..we’re talking about many millions of migratory birds that are killed every spring and every autumn…
I firmly believe that migratory birds do not “belong” to any one nation. And no country has the right to kill them. The conservation of these astounding birds is critical in countries on their breeding grounds, transit routes and non-breeding ranges alike. What does it help that we protect birds here in South Africa, while hunters in Greece, Turkey, Cyprus and elsewhere just kill them on migration? As such, I for one, am vehemently opposed to the illegal killing of birds during migration periods along the flyways that connect the Northern and Southern Hemispheres. Declines in range and abundance are already apparent in many species.
This may sound like something that is happening far away, in some other region, and has no relevance to us down here at the southern tip of Africa. Far from true! The Mediterranean flyway is used by the majority of our Palearctic migrants. So a large proportion of the birds that we enjoy in summer had to run the gauntlet of guns, nets, traps and limesticks on their journey. These include:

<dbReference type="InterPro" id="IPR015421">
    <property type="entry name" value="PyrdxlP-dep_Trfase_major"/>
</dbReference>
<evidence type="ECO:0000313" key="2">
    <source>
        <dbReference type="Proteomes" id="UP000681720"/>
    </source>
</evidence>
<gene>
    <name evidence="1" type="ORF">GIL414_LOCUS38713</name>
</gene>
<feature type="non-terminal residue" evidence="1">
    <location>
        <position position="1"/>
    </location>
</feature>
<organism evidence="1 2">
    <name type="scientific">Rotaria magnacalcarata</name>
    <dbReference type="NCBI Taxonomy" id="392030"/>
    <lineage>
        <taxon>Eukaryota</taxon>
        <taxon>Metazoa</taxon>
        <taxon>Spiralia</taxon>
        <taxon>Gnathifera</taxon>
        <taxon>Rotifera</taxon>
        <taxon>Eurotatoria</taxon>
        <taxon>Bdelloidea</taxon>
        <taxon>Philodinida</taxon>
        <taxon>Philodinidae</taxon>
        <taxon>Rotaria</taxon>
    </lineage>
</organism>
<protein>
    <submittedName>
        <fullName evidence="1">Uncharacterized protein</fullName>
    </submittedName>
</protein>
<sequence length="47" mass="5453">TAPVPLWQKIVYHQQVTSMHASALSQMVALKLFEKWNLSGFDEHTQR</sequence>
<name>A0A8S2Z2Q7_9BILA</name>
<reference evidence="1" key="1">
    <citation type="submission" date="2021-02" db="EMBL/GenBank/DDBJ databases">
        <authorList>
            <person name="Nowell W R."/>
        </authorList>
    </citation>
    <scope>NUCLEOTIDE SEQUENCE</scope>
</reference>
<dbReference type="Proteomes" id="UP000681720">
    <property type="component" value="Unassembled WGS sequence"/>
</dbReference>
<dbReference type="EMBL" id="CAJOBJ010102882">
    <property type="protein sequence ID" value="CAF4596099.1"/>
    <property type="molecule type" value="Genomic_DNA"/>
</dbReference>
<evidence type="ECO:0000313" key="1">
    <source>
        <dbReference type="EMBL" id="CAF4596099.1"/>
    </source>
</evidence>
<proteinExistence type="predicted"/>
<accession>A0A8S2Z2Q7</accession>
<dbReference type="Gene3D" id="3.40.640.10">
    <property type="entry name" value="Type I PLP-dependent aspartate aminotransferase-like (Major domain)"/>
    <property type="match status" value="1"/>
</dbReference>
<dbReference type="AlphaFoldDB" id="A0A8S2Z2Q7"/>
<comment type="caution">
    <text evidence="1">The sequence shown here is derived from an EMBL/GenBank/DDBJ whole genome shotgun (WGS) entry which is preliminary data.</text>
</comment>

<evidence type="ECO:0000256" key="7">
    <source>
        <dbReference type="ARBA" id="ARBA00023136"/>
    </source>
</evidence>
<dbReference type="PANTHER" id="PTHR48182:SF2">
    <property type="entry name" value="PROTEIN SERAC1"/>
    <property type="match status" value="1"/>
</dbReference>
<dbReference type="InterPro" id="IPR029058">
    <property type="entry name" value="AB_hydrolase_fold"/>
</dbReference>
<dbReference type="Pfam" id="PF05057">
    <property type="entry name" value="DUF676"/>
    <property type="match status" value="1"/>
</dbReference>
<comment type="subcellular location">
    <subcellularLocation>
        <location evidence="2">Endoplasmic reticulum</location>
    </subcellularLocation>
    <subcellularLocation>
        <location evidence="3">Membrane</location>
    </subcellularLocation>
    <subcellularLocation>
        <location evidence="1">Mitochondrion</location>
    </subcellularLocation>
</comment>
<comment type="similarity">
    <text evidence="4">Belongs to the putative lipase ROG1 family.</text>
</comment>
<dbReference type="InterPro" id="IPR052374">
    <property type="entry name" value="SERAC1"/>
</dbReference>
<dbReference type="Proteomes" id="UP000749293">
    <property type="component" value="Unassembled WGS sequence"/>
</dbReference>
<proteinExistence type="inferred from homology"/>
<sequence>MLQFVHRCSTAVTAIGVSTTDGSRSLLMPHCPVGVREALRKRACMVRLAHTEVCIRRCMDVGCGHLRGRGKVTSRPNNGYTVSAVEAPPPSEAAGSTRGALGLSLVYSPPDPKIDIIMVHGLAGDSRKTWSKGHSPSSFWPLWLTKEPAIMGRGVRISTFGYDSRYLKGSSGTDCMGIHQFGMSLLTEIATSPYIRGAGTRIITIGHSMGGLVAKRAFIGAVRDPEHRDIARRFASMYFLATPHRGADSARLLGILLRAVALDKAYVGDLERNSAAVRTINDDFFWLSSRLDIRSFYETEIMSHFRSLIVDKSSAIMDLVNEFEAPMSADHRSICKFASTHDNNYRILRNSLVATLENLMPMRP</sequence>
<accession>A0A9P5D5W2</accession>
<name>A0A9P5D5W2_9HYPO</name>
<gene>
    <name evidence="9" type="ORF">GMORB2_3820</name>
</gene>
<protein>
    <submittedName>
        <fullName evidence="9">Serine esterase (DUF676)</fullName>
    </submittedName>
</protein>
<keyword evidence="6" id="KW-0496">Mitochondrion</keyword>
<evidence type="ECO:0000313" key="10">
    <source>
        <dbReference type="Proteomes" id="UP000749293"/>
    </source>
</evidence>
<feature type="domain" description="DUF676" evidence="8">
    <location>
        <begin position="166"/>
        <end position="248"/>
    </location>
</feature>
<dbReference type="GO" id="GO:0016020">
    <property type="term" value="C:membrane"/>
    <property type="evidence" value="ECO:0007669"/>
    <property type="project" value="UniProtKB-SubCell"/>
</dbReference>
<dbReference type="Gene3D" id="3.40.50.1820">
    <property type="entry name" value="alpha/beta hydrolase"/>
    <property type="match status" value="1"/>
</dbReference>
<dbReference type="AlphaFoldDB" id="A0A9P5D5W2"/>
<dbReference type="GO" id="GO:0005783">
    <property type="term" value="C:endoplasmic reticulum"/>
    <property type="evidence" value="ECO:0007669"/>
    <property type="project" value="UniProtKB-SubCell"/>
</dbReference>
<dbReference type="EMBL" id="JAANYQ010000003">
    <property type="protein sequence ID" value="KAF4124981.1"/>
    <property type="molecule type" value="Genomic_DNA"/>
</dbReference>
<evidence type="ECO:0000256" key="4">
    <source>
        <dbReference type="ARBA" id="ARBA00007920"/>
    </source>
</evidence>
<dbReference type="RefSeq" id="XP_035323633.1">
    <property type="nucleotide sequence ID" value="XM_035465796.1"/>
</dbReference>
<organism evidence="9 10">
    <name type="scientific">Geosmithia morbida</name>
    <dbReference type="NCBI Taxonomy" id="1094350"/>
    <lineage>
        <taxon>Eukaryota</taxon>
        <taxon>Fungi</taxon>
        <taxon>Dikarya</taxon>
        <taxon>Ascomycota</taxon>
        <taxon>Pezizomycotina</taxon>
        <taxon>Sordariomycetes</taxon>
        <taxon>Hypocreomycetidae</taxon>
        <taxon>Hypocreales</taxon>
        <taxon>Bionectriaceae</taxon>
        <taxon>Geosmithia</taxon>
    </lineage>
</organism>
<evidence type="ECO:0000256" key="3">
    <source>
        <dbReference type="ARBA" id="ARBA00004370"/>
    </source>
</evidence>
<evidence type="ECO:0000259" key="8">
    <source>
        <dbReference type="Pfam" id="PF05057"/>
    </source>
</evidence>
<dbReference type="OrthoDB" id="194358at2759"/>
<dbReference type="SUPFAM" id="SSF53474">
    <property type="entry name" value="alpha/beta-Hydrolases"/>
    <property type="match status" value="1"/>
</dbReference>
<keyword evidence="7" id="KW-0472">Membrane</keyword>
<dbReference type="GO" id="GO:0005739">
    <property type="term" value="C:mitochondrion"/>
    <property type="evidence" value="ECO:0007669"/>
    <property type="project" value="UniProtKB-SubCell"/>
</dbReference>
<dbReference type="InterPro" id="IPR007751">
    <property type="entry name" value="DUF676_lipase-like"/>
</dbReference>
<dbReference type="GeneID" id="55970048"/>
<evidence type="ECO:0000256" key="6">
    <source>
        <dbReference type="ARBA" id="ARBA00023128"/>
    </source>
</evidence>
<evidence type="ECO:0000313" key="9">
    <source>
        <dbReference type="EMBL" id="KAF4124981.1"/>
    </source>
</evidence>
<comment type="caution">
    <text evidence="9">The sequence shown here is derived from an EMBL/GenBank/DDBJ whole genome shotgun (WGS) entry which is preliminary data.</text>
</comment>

- White Stork
- A great many of our raptors
- Corncrake and Spotted Crake
- A great variety of waders
- Many tern and gull species
- European Bee-eater
- European Roller
- Common Swift
- European Nightjar
- Common Cuckoo
- most of our migratory warblers
- Thrush Nightingale
- Barn Swallow and House Martin
- Red-backed Shrike and Lesser Grey Shrike
- Spotted Flycatcher
What can we do about this global-scale problem?